Curious about commissions? Gallery commissions range from 5-50% (and can sometimes be startlingly higher) depending on the gallery. Some artists discount their prices in-studio to account for this commission, but this is (obviously) frowned upon by galleries. 


I used to work at a not-for-profit art sales and rental gallery and it was fabulous. I can't tell you how many people walked away from that gallery relieved and triumphant that they could purchase art in a low-commitment, low-stress atmosphere. I loved that the option to rent artwork made art more accessible, too.

If there isn't a rental gallery in your area, you can sometimes borrow artwork from galleries or studios (against a deposit).

Renting or borrowing is particularly ideal if you aren't confident in choosing artwork for a particular space, if you are worried about the size or shape of what you're buying, or if you have an inkling you might not be able to live with a piece long term. 


Every time you frame something in anti-reflective (aka frosted) glass a kittens dies.

Now that we've got that covered, if you're buying framed pieces keep the frame colours and styles simple: it's easier in the long run. For awhile I bought all black (great for bright rooms), now I buy all white (great for dark rooms). I always buy frames I can spray paint different colours, later, too.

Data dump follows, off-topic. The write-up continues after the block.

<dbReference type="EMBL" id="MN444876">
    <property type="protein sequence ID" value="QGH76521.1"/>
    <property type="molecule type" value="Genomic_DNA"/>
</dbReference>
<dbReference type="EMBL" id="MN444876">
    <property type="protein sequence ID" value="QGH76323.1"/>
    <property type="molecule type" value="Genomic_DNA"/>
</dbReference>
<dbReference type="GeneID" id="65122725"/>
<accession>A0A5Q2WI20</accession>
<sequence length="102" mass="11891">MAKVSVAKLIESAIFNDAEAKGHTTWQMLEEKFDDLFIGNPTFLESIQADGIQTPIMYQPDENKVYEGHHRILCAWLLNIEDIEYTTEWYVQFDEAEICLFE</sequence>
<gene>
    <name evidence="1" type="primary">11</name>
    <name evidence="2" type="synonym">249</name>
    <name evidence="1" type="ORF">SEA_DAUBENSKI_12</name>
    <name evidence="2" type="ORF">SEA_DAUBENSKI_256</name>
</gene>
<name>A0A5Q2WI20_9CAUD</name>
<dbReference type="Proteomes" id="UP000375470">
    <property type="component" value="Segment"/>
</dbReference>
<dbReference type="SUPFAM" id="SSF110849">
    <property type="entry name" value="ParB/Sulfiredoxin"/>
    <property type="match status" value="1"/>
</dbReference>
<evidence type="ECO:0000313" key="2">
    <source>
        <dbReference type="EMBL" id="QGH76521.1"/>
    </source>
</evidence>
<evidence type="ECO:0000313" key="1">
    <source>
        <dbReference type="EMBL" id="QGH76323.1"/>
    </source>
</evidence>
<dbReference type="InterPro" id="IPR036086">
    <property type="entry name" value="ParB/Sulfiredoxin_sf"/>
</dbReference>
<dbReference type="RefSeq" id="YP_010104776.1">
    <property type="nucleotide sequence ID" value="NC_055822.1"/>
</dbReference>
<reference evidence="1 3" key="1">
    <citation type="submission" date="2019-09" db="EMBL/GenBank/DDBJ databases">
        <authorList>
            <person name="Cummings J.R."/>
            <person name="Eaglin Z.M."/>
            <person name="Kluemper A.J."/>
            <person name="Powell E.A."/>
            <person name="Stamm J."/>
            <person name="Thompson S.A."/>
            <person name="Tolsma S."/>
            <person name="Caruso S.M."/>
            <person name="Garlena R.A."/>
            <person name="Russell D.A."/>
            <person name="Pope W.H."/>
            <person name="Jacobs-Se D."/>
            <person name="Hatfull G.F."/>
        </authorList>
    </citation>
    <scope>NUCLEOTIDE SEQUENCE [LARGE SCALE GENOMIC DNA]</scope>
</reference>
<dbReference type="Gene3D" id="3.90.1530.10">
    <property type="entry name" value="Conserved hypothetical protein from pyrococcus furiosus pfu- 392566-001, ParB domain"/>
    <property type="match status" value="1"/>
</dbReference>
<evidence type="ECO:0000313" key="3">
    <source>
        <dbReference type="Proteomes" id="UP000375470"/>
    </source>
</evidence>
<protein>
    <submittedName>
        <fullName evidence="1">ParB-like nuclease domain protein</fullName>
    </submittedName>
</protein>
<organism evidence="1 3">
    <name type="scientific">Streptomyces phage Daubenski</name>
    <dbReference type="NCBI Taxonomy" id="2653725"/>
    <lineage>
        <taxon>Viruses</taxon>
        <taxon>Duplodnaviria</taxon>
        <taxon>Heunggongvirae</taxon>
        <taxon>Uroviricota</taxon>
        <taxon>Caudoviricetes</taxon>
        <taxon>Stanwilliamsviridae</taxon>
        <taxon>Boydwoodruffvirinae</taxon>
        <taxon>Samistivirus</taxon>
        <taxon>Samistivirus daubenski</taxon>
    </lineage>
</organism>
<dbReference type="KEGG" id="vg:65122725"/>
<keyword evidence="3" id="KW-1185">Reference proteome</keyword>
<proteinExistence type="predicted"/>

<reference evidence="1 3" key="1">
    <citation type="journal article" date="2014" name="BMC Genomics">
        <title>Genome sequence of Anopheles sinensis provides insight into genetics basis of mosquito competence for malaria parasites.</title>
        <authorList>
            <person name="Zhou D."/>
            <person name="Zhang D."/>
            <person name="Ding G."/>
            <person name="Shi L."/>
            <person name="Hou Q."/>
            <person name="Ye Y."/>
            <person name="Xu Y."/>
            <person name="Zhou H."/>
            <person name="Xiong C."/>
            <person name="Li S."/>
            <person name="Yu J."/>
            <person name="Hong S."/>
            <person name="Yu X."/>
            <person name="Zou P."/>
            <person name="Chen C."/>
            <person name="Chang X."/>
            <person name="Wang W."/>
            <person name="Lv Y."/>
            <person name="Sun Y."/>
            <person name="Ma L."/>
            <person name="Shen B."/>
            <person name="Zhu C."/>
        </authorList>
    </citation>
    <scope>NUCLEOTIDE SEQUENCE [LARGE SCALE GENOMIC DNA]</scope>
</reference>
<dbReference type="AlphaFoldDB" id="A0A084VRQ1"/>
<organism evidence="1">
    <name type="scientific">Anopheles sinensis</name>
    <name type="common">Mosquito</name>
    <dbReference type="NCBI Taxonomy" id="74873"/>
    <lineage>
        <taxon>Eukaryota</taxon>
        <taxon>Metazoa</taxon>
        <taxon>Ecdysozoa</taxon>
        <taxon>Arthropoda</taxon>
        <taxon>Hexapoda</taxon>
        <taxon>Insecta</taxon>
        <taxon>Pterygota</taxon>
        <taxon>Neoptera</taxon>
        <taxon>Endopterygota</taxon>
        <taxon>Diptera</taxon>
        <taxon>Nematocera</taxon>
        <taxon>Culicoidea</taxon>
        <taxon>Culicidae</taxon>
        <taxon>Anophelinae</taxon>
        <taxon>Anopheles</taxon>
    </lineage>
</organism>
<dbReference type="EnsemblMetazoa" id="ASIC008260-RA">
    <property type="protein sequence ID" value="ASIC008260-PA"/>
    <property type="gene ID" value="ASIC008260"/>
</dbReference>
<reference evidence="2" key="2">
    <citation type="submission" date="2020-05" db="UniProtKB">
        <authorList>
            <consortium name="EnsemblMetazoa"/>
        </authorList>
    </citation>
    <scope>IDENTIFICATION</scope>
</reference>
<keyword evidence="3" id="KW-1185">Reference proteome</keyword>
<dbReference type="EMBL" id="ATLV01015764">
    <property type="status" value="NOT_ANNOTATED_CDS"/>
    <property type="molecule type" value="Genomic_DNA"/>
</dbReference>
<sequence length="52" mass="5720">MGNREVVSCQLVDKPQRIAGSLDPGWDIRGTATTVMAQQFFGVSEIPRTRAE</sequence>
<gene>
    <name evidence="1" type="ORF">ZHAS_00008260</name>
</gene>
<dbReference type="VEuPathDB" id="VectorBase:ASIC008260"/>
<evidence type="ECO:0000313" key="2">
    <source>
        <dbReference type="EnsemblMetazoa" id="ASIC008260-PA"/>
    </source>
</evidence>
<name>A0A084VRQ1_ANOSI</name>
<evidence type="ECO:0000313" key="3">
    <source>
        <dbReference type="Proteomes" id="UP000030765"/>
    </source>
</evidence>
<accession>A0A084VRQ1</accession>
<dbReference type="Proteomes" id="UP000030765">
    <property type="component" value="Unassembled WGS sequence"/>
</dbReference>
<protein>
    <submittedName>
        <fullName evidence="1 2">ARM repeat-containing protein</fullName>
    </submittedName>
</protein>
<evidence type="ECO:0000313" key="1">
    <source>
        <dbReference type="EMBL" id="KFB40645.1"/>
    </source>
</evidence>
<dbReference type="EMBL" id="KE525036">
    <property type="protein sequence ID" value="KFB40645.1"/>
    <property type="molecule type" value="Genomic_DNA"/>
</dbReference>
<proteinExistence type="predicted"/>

An insiders note on framing: unframed pieces are usually much cheaper. Some artists and galleries are able to significantly increase the price of pre-framed pieces, since they are more convenient for the buyer (although you may not be getting the exact style and size you want). In rare cases, artists and galleries may intentionally price pieces to make extra money off of the frame: what cost them $50 will be factored into the price as $200. Whether or not framing is that much of a value-added service is up to you.

Not sure about framing styles? I have a personal distaste for huge, elaborate frames that overwhelm the artwork they display (especially given their price tag). A trip to any doctor's waiting room will show you that these kinds of frames become outdated quickly, too. 

It will save you major (MAJOR) money to learn how to do minor repairs, wire, and clean frames on your own. 

Worried about wires? Invest in coated wire to save yourself from sliced-open hands, or thoroughly tape up the ends of uncoated wire to stop fraying. And buy a good, strong gauge (thickness) wire!